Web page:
|Bid||0.00 x 1800|
|Ask||0.00 x 900|
|Day's Range||548.72 - 560.98|
|52 Week Range||257.52 - 698.98|
|Beta (3Y Monthly)||1.45|
|PE Ratio (TTM)||2,900.79|
|Earnings Date||Oct 31, 2019|
|Forward Dividend & Yield||N/A (N/A)|
|1y Target Est||668.58|
Down almost 32% over the past month, the once high-flying Global X MSCI Argentina ETF (ARGT) , the largest US-listed ETF dedicated to stocks in Latin America's second-largest economy, is beset by political volatility. One glimmer of hope for the Argentina ETF is its largest holding, online retailer and e-commerce giant MercadoLibre (MELI). While note immune to Argentina's political volatility (the stock is down 20% over the past month), MercadoLibre still has the makings of a winner, according to some analysts.
Shares have fallen more than 17% since mid-August’s Argentinian primary election results and that decline represents a good entry point for investors, BTIG’s Marvin Fong said in a note to clients late Monday upgrading the stock of the Latin American e-commerce giant to Buy from Neutral.
MercadoLibre (MELI) reported earnings 30 days ago. What's next for the stock? We take a look at earnings estimates for some clues.
Crosslink Capital is a San Francisco-based hedge fund founded by Michael Stark and Seymour Franklin Kaufman thirty years ago. Michael Stark is the fund’s portfolio manager and a supervisor of all investment-related activities of the fund. He holds a M.B.A. with honors and Distinction from the University of Michigan and a B.S. in Engineering from […]
(Bloomberg) -- With Argentine markets in meltdown as investors look ahead to an all-but-certain election loss for President Mauricio Macri, one bond stands out as a surprise winner amid the carnage.A convertible note from MercadoLibre Inc., the Buenos Aires-based e-commerce company with operations across Latin America, has trounced its peers with a 72% return this year. That’s the best performance in all of emerging markets.While notes from companies such as oil producer YPF SA and phone carrier Telecom Argentina SA tanked last month, MercadoLibre has avoided the worst of Argentina’s mess by relying on its home country for less than a quarter of its sales, while getting a boost from paying many of its workers in rapidly depreciating pesos. Analysts are also encouraged by the company’s plan to grow its business processing payments for other retailers, believing it could make MercadoLibre the dominant player in the region for years to come.“MercadoLibre has become recognized by investors as one of the best ways to play fintech in Latin America,” said Marvin Fong, an equity strategist at BTIG in New York who has a neutral rating on the shares. “They are kind of following the playbook that Alibaba blazed with Alipay.”Of course most of the gains in the convertible note are linked to the company’s stock performance; MercadoLibre’s New York-listed shares have more than doubled this year.MercadoLibre hasn’t escaped entirely unscathed from the turmoil in Argentina, which was triggered by a primary vote last month that signaled the leftist opposition is likely to take over the presidency from the pro-business Macri. On Aug. 12, the day after the vote, the stock dropped the most in eight months and is now down 15% from the record close it reached before the ballot. The bond is more than 10% off its peak price.Chief Executive Officer Marcos Galperin had been vocal in his support for Macri before the primary, but made a quick pivot once it became clear his preferred candidate was unlikely to win. He became the first Argentine CEO to meet with opposition contender Alberto Fernandez in the aftermath of the vote.“My stance in the campaign was public and clear, and the fact that they received me and listened to me to discuss the country going forward was very positive,” Galperin said.Of MercadoLibre’s 8,500 employees, about 4,200, including top management roles, are based in Buenos Aires, according to a spokeswoman. She declined to comment on cost savings from the 33% depreciation in the peso this year, the worst performance in the world.“While Argentina represents 21% of MELI’s revenue, the country represents a higher percentage of its costs,” said Julie Chariell, an analyst at Bloomberg Intelligence. “In fintech, where the company is focused this year, over 50% of costs are in Argentina.”To contact the reporters on this story: Justin Villamil in Mexico City at firstname.lastname@example.org;Pablo Gonzalez in Buenos Aires at email@example.comTo contact the editors responsible for this story: Julia Leite at firstname.lastname@example.org, ;Nikolaj Gammeltoft at email@example.com, Brendan Walsh, Boris KorbyFor more articles like this, please visit us at bloomberg.com©2019 Bloomberg L.P.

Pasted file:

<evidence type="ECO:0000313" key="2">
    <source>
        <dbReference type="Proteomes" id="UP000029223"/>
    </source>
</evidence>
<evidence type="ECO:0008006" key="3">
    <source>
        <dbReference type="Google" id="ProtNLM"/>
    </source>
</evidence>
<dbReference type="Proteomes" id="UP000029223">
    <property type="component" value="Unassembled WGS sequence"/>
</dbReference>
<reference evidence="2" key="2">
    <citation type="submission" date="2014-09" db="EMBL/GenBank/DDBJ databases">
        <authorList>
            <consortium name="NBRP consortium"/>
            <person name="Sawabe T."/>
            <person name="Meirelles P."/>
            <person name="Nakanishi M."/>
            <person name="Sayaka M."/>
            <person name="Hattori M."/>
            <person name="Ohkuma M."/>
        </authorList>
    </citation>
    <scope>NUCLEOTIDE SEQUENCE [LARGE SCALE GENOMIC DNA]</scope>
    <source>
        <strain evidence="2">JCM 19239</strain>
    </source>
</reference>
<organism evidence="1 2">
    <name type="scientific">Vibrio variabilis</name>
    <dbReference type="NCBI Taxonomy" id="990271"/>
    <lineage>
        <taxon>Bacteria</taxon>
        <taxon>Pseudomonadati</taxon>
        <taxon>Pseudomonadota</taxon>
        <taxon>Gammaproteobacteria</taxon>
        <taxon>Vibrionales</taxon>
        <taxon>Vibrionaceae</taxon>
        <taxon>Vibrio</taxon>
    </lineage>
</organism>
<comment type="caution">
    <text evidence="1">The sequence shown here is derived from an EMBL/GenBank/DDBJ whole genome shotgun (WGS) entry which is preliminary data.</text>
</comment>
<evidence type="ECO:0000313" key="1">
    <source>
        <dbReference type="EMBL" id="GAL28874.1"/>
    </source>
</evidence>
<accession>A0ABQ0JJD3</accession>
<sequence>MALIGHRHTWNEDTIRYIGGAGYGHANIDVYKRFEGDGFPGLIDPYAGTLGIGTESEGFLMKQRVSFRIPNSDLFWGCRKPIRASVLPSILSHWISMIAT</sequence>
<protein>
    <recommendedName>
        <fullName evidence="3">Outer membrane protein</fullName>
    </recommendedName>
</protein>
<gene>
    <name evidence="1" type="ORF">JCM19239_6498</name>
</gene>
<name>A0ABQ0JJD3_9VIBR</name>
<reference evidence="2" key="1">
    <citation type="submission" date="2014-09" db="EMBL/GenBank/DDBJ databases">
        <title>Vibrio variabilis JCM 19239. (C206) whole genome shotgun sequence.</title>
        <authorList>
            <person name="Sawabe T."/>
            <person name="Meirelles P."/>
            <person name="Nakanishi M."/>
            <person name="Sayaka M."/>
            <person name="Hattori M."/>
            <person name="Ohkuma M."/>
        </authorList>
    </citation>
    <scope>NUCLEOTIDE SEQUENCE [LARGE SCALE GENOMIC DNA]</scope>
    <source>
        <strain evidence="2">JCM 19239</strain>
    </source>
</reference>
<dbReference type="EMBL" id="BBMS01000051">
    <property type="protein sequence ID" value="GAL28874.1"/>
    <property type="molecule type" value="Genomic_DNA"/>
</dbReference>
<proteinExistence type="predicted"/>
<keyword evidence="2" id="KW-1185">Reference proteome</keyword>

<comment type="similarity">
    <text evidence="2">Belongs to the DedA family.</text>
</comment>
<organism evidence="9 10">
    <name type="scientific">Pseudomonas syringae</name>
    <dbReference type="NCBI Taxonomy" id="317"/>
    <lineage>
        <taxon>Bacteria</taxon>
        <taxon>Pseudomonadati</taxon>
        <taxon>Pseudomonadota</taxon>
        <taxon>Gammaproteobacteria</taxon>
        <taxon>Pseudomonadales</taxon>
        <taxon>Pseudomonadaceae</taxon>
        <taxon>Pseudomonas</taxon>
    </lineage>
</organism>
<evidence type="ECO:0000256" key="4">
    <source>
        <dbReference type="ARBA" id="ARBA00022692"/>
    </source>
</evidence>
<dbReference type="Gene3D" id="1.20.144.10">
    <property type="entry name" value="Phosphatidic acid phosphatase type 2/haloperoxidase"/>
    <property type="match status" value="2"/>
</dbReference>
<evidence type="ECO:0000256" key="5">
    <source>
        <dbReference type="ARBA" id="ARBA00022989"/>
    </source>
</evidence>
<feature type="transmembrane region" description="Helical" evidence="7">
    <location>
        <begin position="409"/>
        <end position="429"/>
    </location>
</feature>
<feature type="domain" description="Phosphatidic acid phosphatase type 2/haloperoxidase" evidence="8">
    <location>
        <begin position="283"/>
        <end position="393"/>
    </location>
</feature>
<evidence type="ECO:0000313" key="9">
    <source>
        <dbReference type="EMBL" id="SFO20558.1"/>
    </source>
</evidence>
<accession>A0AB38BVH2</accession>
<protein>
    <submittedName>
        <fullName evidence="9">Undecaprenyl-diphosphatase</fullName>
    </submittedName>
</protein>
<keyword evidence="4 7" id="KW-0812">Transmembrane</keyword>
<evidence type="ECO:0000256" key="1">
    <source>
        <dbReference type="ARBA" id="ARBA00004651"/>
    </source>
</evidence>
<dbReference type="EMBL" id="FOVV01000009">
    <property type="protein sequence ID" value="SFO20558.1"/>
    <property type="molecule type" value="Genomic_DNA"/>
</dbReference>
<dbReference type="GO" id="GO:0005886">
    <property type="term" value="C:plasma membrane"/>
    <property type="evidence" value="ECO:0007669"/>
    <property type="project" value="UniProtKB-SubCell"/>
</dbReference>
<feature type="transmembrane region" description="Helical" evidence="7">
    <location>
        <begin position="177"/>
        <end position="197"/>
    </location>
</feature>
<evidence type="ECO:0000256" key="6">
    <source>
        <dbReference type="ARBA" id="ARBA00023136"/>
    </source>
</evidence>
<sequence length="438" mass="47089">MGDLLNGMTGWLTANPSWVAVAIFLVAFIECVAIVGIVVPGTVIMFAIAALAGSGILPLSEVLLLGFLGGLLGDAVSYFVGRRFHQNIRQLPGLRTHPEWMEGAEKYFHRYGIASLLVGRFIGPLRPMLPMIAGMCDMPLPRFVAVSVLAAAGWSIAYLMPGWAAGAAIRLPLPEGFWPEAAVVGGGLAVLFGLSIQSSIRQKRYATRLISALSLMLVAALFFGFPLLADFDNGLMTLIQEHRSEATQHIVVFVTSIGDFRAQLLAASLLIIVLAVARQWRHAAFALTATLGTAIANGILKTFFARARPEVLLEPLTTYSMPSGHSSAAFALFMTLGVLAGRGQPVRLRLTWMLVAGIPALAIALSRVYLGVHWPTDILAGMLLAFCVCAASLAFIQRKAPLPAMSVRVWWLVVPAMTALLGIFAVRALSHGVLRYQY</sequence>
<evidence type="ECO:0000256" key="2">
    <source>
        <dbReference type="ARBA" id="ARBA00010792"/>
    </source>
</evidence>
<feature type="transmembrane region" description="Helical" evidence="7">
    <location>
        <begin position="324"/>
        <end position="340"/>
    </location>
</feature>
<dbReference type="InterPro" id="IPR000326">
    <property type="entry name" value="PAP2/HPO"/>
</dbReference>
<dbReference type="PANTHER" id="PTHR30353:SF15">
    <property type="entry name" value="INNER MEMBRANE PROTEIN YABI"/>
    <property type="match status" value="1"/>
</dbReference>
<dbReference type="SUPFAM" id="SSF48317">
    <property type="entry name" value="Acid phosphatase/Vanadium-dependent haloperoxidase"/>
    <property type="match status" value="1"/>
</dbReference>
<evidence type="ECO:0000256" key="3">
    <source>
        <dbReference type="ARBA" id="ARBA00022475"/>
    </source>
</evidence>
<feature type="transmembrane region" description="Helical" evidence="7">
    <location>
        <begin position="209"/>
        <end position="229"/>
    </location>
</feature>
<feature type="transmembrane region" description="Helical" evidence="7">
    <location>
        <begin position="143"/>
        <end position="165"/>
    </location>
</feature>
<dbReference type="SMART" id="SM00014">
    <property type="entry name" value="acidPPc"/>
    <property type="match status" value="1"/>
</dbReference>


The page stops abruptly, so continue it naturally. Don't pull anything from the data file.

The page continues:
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MEXICO CITY, Aug. 27, 2019 /PRNewswire/ -- Uniko and Mercado Libre (MELI) have partnered to transform wedding gift registries, starting in Mexico, with the Mercado Libre powered by Uniko platform. Founded in Mexico City, Mexico, in 2015 Uniko is a technology company that provides newlyweds an easy-to-use online tool to register for gifts, experiences and cash.